“The response claims that it would cost Sterling $300 million to $500 million in capital gains taxes if he is forced to sell now rather than pass the team to his heirs.”
Posted by Warm Southern Breeze on Wednesday, May 28, 2014
“The response claims that it would cost Sterling $300 million to $500 million in capital gains taxes if he is forced to sell now rather than pass the team to his heirs.”
Posted in - Business... None of yours, - Did they REALLY say that?, - Read 'em and weep: The Daily News | Tagged: Associated Press, basketball, bball, California, Clippers, Donald Sterling, Forbes, LA, Los Angeles, Los Angeles Clippers, money, National Basketball Association, NBA, news, Sports, Sterling, words | Leave a Comment »
Posted by Warm Southern Breeze on Friday, June 7, 2013
Can you guess why this is funny?
Hint: You MUST view the page.
And just so you’ll be reassured to know, it is NOT pornographic.
Posted in - Did they REALLY say that?, - Even MORE Uncategorized! | Tagged: Animal, avian, biology, bird, birds, California, chicken, Cloaca, Current Biology, egg, Evolution, fertilization, funny, hilarious, humor, humorous, innuendo, insemination, Internet, LA, LA Times, Los Angeles, news, penis, Programmed cell death, recreation, reproduction, rooster, science, Sex organ, sexual reproduction, silly, species, sperm, University of Florida, website | Leave a Comment »
Posted by Warm Southern Breeze on Friday, January 18, 2013
History’s a funny thing, ain’t it?
FaceBook is full of bullshit “quotes” attributed to such luminous historical figures as Benjamin Franklin, Abraham Lincoln, George Washington, Thomas Jefferson, and other Founding Fathers, along with fallacious – even mean-spirited and evil – attempted parallels to Hitler and the sitting President Barack Obama.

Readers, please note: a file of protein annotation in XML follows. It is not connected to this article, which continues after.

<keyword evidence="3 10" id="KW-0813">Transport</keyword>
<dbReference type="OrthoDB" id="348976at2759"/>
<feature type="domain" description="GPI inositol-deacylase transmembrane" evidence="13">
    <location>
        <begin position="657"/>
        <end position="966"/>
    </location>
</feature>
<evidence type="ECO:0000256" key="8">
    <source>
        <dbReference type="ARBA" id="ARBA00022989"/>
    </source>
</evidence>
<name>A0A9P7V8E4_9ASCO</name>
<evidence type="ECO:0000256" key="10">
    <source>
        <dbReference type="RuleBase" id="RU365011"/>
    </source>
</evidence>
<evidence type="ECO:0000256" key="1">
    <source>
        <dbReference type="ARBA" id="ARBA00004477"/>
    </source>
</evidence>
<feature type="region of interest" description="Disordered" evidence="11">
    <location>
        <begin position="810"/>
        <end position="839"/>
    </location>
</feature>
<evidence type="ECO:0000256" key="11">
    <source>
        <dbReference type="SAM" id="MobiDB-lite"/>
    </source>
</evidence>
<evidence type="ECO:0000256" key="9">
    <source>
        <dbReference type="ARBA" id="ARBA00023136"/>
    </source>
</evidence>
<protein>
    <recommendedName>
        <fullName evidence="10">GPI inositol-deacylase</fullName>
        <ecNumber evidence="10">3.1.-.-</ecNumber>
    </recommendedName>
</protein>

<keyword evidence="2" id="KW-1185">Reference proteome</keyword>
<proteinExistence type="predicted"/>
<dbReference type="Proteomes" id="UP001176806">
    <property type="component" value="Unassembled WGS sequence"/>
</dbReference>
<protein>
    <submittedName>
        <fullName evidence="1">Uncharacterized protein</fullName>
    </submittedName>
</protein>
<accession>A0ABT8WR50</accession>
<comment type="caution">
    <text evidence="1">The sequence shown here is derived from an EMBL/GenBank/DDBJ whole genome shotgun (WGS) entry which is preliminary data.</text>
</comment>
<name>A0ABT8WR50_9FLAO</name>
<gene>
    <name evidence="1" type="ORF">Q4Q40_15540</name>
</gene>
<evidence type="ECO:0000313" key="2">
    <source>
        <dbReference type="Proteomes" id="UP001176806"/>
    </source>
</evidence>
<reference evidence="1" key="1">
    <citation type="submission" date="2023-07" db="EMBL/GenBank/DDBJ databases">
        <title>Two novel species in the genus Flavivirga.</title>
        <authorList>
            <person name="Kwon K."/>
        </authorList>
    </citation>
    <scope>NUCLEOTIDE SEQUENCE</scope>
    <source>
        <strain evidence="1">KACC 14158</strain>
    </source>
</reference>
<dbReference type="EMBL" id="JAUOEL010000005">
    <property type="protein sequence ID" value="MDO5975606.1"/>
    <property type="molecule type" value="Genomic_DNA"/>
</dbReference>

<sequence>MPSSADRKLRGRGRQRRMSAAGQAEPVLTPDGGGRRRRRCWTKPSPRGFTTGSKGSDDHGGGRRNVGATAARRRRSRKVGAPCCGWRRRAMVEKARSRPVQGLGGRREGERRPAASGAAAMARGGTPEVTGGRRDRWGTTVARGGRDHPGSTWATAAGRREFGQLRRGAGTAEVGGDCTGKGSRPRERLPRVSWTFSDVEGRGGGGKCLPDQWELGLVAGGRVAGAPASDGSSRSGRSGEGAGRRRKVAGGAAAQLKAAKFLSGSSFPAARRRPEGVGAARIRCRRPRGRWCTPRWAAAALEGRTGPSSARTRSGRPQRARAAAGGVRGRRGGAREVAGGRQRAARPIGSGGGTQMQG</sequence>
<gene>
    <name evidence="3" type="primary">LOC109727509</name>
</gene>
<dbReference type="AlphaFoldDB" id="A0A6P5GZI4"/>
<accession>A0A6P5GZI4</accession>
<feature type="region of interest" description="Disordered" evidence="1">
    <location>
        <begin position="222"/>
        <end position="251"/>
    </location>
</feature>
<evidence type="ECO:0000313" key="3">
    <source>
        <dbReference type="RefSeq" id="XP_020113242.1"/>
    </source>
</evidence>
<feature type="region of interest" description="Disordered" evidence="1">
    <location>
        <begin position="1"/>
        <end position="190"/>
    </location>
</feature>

It’s just pure hatred. That, ignorance and selfishness.
But when it comes to one of the most iconic figures of the 20th century, a two-term Republican President held in high esteem by Democrats and Republicans alike, no one really likes to recall the things he said.
And so, here for your perusal and consideration, is an historical redux.
JEFF WILSON , Associated Press
AP News Archive Feb. 7, 1989 5:54 AM ET
LOS ANGELES (AP) _ Ronald Reagan celebrated his 78th birthday by saying he’s had enough of retirement and was ”saddled up and ready to ride again” for a balanced federal budget and repeal of the two-term presidency.
The 40th President’s birthday celebration Monday included an office chat with Japanese Prime Minister Noboru Takeshita, a black-tie party and a speech to students at the University of Southern California, where he was serenaded by the USC Marching Band.
”One of my biggest disappointments as president was I wasn’t able to balance the budget,” Reagan told the college audience.
Reagan received extended applause when answering a question about over-the- counter military weapons, such as the AK-47 assault rifle used to gun down five Stockton schoolchildren last month.
”I do not believe in taking away the right of the citizen for sporting, for hunting and so forth, or for home defense,” he said. ”But I do believe that an AK-47, a machine gun, is not a sporting weapon or needed for defense of a home.”
The speech was Reagan’s first public event since a spirited welcome home airport rally Jan. 20, the day he relinquished the presidency to George Bush. The former president said Read the rest of this entry »
Posted in - Did they REALLY say that?, - Politics... that "dirty" little "game" that first begins in the home., - Read 'em and weep: The Daily News | Tagged: Abraham Lincoln, AK-47, Barack Obama, FaceBook, firearms, GOP, Gun, history, killing, Los Angeles, MCA Inc, Merv Griffin, murder, news, Reagan, Republicans, Ronald Reagan, University of Southern California, weapons, William French Smith | Leave a Comment »
Posted by Warm Southern Breeze on Wednesday, October 10, 2012
Banks are making money hand over fist, and yet they claim they need protection?
It’s their customers who need protection!
And that is but one reason why I don’t bank. I use Credit Unions.
At a bank, you’re a customer.
At a Credit Union, you’re an owner.
Bluebird by American Express and Walmart
Walmart and American Express have teamed up to offer the new Bluebird card. They say it should help people avoid the high fees on checking accounts and debit cards.
by Jeff Tyler
Marketplace Morning Report for Tuesday, October 9, 2012
Fewer fees mean more customers. That’s the hypothesis behind a new prepaid card called Bluebird. It’s the product of an odd-couple partnership between elite financial services company, American Express, and populist low-cost retailer, Walmart.
What makes the Bluebird card different? In a word: Fees. The prepaid card promises no minimum balance requirements, no monthly fees, no annual fees, and no overdraft fees.